Is Yahoo!ed a word?

Everyone has heard of being slashdotted or maybe dugg. But have you ever been Yahoo!ed?

Phones started beeping, mayhem ensued. The first thing we looked at was the database. Is some MyISAM table locked? Is there a hung log processor running? The database was busy, but it looked odd. The web servers were going nuts.

As we soon discoverd, we (dealnews.com) were mentioned in an article on Yahoo!. At 5Pm Eastern, that article made it to be the featured article on the Yahoo! front page. It was there for an hour. We went from our already high Christmas traffic of about 80 req/s for pages and 200 req/s for images to a 130 req/s for pages and 500 req/s for images. We survived with a little tinkering. We have been working on a proxy system and this sounded like as good a time as any to try it out. Thanks to the F5 BIG-IP load balancers, we could send all the traffic from Yahoo! to the proxy system. That allowed us to handle the traffic. Just after 6PM, Yahoo! changed the featured article and things returned to normal.

Until 9PM. It seems the earlier posting by Yahoo! must not have went out to all their users. Because at 9PM the connections came back with a vegance. We started hitting bottleneck after bottleneck. We would up one limit and another would bottleneck would appear. The site was doing ok during this time. Some things like images were loading slow. That was a simple underestimation of having our two image servers set to only 250 MaxClients. Their load was nothing. We upped that and images flowed freely once again. Next we realized that all our memcached daemons were maxed out on connections. So, again, we up that and restart them. That’s fixed now. Oh, now that we are not waiting on memcached, the Apache/PHP servers are hitting their MaxClients. We check the load and the servers are not stressed. So, up those limits go. The proxy servers were not doing well using a pool of memcached servers. So, we set them to use just one server each. This means several copies of the same cache, but better access to the data for each server. After all that, we were handling the Yahoo! load.

In the end, it was 300 req/s for pages and 3000 req/s for images. It lasted for over 2 hours. The funny thing is, we have been talking all week about how to increase our capacity before next Christmas. Given our content, this is our busy time. Our traffic has doubled each December for the last 3 years. At one point, during the Yahoo! rush, the incoming traffic was 10MB/s. A year and a half ago, that was the size of our whole pipe with our provider. Luckily we increased that a while back.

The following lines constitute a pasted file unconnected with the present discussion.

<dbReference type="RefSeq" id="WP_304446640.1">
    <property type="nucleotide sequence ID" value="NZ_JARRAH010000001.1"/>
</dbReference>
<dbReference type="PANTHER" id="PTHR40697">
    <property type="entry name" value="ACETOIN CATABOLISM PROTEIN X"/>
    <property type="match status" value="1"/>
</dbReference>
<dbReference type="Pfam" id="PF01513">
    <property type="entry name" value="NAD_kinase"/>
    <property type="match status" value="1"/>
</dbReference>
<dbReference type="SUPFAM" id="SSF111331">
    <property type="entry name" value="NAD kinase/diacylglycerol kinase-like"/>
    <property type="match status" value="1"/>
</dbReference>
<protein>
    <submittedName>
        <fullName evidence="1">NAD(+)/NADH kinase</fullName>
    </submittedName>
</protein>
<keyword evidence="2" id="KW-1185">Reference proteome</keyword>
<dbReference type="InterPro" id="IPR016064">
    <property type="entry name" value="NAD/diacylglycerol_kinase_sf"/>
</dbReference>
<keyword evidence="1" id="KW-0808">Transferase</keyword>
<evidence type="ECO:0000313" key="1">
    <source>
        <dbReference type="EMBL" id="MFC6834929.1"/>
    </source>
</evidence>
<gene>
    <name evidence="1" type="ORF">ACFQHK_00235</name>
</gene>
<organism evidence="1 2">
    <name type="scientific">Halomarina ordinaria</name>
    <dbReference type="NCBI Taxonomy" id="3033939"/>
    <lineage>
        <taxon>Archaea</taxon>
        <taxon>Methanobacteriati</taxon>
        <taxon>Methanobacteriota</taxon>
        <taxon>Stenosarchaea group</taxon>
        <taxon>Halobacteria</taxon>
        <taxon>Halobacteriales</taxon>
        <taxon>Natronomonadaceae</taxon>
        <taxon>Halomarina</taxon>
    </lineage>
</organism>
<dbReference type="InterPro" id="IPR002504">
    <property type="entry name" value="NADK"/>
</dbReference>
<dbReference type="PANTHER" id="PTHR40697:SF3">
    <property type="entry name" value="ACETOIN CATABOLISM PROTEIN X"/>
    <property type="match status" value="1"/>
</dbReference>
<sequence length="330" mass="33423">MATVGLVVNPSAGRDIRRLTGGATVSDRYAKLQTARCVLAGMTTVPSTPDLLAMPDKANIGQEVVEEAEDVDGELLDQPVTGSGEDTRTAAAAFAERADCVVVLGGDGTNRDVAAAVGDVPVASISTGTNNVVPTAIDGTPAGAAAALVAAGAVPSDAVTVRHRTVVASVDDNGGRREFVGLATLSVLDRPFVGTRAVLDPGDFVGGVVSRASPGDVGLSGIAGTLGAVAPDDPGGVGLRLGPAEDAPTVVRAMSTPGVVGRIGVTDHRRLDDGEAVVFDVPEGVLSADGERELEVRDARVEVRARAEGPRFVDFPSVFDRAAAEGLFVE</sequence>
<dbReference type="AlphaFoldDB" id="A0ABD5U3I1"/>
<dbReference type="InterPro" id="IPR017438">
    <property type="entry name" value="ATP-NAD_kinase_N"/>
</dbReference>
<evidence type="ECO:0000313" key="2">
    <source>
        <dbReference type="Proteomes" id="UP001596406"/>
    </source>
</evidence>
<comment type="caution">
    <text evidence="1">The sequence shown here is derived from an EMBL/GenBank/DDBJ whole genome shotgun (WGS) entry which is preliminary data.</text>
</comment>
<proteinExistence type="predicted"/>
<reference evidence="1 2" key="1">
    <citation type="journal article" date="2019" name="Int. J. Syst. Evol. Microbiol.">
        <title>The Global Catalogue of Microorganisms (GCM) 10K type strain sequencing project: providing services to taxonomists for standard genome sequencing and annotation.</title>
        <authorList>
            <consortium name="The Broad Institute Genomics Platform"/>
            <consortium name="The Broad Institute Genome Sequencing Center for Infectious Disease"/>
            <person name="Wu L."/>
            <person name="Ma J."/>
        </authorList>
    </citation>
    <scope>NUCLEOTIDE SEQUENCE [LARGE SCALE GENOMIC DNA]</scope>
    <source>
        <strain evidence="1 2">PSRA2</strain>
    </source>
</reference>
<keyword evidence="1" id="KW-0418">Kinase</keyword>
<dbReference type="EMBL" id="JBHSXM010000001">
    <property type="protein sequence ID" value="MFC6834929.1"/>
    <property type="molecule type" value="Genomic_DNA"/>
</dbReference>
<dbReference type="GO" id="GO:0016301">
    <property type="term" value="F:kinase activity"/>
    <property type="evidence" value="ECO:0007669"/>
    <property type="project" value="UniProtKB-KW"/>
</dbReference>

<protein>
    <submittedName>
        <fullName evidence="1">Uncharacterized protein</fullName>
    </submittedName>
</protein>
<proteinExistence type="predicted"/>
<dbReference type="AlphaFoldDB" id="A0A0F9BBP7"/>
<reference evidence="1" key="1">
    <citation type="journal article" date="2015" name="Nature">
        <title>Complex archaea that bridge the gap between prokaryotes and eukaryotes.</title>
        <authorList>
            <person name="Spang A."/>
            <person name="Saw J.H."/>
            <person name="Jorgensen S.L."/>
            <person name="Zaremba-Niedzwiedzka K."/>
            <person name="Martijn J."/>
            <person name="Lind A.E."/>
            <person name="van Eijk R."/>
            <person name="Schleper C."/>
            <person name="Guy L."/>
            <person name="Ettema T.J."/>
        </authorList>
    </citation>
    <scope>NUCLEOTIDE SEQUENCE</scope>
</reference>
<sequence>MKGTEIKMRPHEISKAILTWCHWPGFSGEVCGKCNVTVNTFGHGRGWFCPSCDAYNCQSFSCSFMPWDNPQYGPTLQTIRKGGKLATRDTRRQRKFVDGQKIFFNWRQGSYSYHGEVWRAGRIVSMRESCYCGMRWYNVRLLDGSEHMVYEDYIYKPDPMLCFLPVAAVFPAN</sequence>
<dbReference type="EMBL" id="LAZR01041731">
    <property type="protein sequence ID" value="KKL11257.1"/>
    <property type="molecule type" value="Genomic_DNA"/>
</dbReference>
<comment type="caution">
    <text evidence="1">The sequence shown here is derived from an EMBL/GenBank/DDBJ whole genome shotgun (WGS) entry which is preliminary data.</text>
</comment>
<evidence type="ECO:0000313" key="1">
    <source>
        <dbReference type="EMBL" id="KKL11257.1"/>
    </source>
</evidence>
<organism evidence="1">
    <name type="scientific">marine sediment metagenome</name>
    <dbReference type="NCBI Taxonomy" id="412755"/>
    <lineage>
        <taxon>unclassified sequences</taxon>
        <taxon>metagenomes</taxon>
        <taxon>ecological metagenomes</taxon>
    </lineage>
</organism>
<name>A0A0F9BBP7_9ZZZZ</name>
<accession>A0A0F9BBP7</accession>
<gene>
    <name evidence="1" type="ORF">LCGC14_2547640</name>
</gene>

The silver lining is that I got to see this traffic first hand for over 2 solid hours. This will help us to design our systems to handle this load and then some all the time in the future. In some ways it was a blessing.

Digg? Slashdot? They can bring traffic for sure. We have been on both several times. But wow, just getting in the third paragraph of an article that is one page deep from the Yahoo! front page can bring you to your knees if you are not ready. But, in this business, I will do it again tomorrow. Bring it on.

Update:  Yahoo! put the article on their front page again on the 26th.  Both our head sys admin and I were off.  No phones went off.  We handled 400 req/s for the front pages and 1500 req/s for images.  This lasted for 3 hours.  Granted, some things were not working.  You could not change your default settings for the front page for example.  But, all in all, the site performed quite well.

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6 Responses to Is Yahoo!ed a word?

  1. Emil Hernvall says:

    It should be a word considering that yahoo.com is the most trafficated site on the net according to http://www.alexa.com/site/ds/top_500 … :)

  2. Sam says:

    Yahooed. Not Yahoo!ed.

  3. […] at Dealnews, runs a personal blog where he recently went over describing what it means to be front-paged by Yahoo! Digg? Slashdot? They can bring traffic for sure. We have been on both several times. But wow, just […]

  4. […] months with MySQL Cluster So, the whole world changed at dealnews when Yahoo! linked us.  We realized that our current infrastructure was not scaling very well.  We had to make a […]

  5. […] If you can’t use a TTL, removing, or better yet updating the cache via code is another option.  If we have objects that need to be updated, we will usually update the cache rather than simply expiring it.  For us, we usually have a function that will return an object from cache, but if its not there, it will make the queries and create the cache.  The function will generally have a force option that will recreate the cache for the item even if the cache is found.  We gave a talk at Apachecon and wrote a paper that covered this topic in 2001 (see Caching in the Real World on that page).  The basics in that paper still hold true for caching today.  WARNING!  There are a couple actually.  If your data is updated constantly and you are doing this on every single insert/update to your database, you are wasting your time.   You have to use your cache wisely.  Ask yourself, “Does this data have to be real time?”  The second warning is that when you come under high load, on expiring item on your page can cause thousands of queries to be run.  We experienced a little of this when Yahoo linked us. […]

  6. […] but I have finally gotten around to releasing the code that I credited with saving us during a Yahoo! mention.  It is a caching proxy “server” that uses memcached for storing the cache.  I put […]

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